Tuesday, March 31, 2020

Premonitory?







 As the New Orleans Museum of Art was making preparations for Art in Bloom, a yearly Spring event, Jonathan Ferrara Gallery opened Art in Doom: A Springtime Group Exhibition. The slightly derisory title became premonitory overnight in light of the COVID-19 pandemic. Shortly after my visit, the gallery had to close to the public. The works can now be viewed on its Website and through its busy social media. The exhibition curated by Matthew Weldon Showman features paintings, sculptures and ceramics from five artists.

Assembling more than thirty pieces in the front gallery, the display is easy to navigate through a virtual path created by sculptures on pedestals. Paintings filled with bouquets of flowers and joyous scenes of revelries provide a springy flavor to the show ... until doom seeps in, starting with Tiffany Calvert's works born from seventeenth-century Dutch floral still lifes. They are made of inkjet prints of masterpieces revamped through the combination of several processes described as "gridding, fragmentation, image reversal, painting over" resulting in "digital glitches and scrambled transmission". The final compositions provide a new aesthetic experience enriched by their references to art history going back to the glorious days of figurative painting, abstraction, photography , digital art and appropriation. Are the islands of black color obliterating the pictures an allusion to the death of painting?
At the entrance, one of the sculptures of Beth Carter illustrates her practice which also includes charcoal drawings. Broken Carnival, 2017, is an equestrian statue traditionally dedicated to rulers or warriors, this time, the naked rider appears powerless, slumped on his three headed, six legged draped ride, in disarray, fallen hero led by a fantastic creature. Rag Donkey, 2015, another work strategically placed in the gallery, is the hybrid sculpture of a man with the head of a donkey overtaken by a small crowned humanoid standing on his shoulders. The same message of strength and weakness, power and helplessness, is found in the remaining four bronze sculptures and underscores the new status of manhood depicted through  a dreamy world of fairy tales with uncertain endings.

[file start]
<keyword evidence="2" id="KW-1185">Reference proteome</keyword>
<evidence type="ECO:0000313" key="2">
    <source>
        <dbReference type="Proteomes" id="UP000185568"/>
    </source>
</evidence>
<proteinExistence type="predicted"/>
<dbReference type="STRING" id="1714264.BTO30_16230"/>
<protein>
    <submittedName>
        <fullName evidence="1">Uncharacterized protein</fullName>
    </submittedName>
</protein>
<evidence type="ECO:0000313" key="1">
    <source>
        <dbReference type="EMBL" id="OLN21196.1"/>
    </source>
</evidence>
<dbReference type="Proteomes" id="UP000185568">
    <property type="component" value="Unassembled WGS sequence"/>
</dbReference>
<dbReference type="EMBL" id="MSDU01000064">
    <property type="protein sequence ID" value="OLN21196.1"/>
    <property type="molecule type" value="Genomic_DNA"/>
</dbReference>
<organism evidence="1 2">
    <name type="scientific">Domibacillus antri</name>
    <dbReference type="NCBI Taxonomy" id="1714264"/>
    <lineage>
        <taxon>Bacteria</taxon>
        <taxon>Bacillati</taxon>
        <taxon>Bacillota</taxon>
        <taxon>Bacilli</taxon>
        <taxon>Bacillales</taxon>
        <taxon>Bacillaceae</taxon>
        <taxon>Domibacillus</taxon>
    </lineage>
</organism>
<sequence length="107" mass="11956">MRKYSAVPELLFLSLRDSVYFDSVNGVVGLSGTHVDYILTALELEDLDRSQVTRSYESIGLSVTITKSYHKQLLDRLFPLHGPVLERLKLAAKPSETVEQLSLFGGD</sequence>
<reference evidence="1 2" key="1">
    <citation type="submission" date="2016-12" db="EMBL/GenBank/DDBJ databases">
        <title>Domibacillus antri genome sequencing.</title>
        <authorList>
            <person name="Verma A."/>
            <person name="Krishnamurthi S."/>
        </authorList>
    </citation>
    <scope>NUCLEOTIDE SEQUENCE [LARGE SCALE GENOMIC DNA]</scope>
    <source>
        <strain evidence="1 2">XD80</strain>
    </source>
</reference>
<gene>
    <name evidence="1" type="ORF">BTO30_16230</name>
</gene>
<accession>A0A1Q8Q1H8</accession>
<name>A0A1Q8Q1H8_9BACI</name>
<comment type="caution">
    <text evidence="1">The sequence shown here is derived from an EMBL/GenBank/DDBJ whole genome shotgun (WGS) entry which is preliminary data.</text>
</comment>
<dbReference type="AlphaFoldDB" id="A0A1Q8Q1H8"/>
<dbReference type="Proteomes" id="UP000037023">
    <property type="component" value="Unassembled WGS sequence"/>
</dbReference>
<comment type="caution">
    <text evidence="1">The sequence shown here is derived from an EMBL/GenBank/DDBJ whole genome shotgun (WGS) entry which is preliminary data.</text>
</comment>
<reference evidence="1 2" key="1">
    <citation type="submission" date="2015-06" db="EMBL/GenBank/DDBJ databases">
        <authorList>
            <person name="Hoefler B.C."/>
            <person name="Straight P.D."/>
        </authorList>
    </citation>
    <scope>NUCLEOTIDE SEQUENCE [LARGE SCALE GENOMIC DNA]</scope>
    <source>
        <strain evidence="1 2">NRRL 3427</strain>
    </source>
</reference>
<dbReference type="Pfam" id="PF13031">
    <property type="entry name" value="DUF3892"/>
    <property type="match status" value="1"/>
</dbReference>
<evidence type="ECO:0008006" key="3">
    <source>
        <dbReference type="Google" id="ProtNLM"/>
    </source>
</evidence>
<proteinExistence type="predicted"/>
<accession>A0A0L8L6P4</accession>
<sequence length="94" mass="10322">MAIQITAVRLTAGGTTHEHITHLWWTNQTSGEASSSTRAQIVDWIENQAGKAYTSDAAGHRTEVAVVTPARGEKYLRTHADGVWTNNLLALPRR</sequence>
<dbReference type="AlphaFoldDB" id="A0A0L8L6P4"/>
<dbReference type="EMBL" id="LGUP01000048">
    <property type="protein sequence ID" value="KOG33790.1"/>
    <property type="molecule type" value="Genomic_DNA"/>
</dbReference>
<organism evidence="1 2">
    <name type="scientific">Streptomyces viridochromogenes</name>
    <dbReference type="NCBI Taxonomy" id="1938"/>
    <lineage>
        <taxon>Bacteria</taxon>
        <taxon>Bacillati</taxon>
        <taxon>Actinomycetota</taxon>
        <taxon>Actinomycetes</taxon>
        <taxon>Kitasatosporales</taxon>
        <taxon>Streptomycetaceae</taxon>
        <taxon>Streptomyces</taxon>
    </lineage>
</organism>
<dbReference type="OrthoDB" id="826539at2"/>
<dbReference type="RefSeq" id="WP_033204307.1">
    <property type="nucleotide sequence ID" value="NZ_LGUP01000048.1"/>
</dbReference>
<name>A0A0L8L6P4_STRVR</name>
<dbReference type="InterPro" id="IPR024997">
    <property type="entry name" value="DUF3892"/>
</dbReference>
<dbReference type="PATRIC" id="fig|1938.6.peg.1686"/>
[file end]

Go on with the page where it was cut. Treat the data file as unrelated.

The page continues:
The third woman artist, Nora See, tackles current socio-political subjects in her latest works. Her depiction of a blacked-out fetus or a man in full suit curled in a uterus is blunt and unsettling. Her redesigned map of the United States speaks for itself.
Peter Olson combines photography and ceramic in his highly decorated vessels. The circles of images produce a lively dance of historical and mythological characters intermingled with decorative bands, and include plenty of skulls and skeletons like in a memento mori. No ashes are found in the urns but more images emerge, like an overflow of life.
Last but not least is William Woodward, a guardian of academic painting who composes rich narrative tableaux. His skills in incorporating several stories in one painting are most likely born from his interest in murals: "Murals are works of art that decorate walls and tell a story." So are his three pieces about the seven deadly sins displayed in the gallery.

The title Art in Doom is eerily prescient and provides a thread to the exhibition assembling five artists of diverse backgrounds who through different media express a common angst at the state of humankind. Their works provide an occasion to pause and reflect but let's not delve too deep in gloomy thoughts. Celebrations, mourning, New Orleans knows how to do this in style... it's all about life.




photographs by the author:

Tiffany Calvert "#316", 2018
Beth Carter "Broken Carnival", 2017
view of the exhibition 

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